The UK government has introduced several economic instruments to help reduce GHG emissions. However, the complex system of explicit and implicit carbon prices sends inconsistent signals across sectors and fuels, favouring for example gas over electricity. Road fuel taxes are relatively high, but their freeze since 2011 has reduced the incentive to shift to public and active transport. As electric vehicles develop, the governments need to address transport externalities and tax revenue loss. Although the United Kingdom has no “official” fossil fuel subsidies, the National Audit Office and the OECD have identified tax support for oil and gas consumption and production. These rebates may encourage environmentally harmful practices and should be systematically screened to reform those that are not justified on economic, social and environmental grounds.

Landfilling of municipal waste has fallen since 2010 and incineration with energy recovery has increased, largely due to high landfill taxes. Northern Ireland, Scotland and Wales have significantly improved the separate collection, recycling and composting of municipal waste. Recent policies and the provisions of the 2021 UK Environment Act set the scene for better progress in England, where recycling and composting have increased slowly. The United Kingdom is preparing to strengthen and expand extended producer responsibility schemes and introduce deposit-return schemes. A tax on plastic packaging with less than 30% recycled content took effect in 2022.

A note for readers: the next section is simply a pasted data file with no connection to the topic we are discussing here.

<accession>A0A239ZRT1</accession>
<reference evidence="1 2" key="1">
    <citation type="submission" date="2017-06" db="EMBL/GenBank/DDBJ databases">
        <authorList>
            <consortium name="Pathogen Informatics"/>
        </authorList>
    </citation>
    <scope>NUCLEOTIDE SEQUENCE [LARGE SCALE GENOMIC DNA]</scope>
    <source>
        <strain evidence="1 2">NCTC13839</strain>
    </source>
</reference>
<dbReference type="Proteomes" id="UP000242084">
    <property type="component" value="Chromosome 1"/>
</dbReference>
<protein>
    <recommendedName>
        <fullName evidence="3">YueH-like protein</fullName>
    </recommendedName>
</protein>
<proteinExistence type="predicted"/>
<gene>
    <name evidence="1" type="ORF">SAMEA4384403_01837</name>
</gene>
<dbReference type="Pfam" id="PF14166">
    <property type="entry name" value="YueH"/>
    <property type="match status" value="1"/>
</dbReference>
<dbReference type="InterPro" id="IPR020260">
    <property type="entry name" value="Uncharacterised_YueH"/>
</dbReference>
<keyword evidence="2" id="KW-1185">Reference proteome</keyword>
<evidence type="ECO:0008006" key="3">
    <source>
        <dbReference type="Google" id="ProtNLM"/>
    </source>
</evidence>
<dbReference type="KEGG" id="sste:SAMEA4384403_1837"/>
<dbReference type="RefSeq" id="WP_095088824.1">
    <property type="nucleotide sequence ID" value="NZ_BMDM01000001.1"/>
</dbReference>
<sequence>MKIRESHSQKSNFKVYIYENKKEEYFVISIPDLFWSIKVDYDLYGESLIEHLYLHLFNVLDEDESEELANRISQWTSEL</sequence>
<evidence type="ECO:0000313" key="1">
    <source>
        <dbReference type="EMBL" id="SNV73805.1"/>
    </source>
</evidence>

Further use of economic instruments, such as incineration taxes, could support greater recycling and composting. The United Kingdom should consider other instruments, including pay-as-you-throw mechanisms that charge households for the volume of their residual waste, along with full financing of waste collection and treatment costs via user fees. UK governments still need to clean up contaminated sites and combat illegal waste dumping.

Across the United Kingdom, governments have supported work on the transition to a circular economy, and private sector initiatives have reduced waste and increased circularity in key sectors including food and textiles. Cities including London and Glasgow have worked with businesses to promote the circular economy at local level. The construction sector, a major consumer of raw materials and waste producer, struggles to improve resource productivity; consumption of aggregates in the sector increased alongside growth in production.

Recent UK policies set long-term ambitions to improve resource efficiency and move towards a circular economy: England calls for doubling resource efficiency by 2050, while both Scotland and Wales have set zero waste objectives. A recent private initiative calls for zero avoidable waste in the construction industry. Achieving these ambitions will require renewed public and private efforts, including promotion of domestic recycling and reprocessing and increased durability, reusability and recyclability of products.

To build on achievements, the UK’s four nations should put in place stronger co-operation mechanisms, along with greater monitoring and evaluation of circular economy progress, to identify and address problems.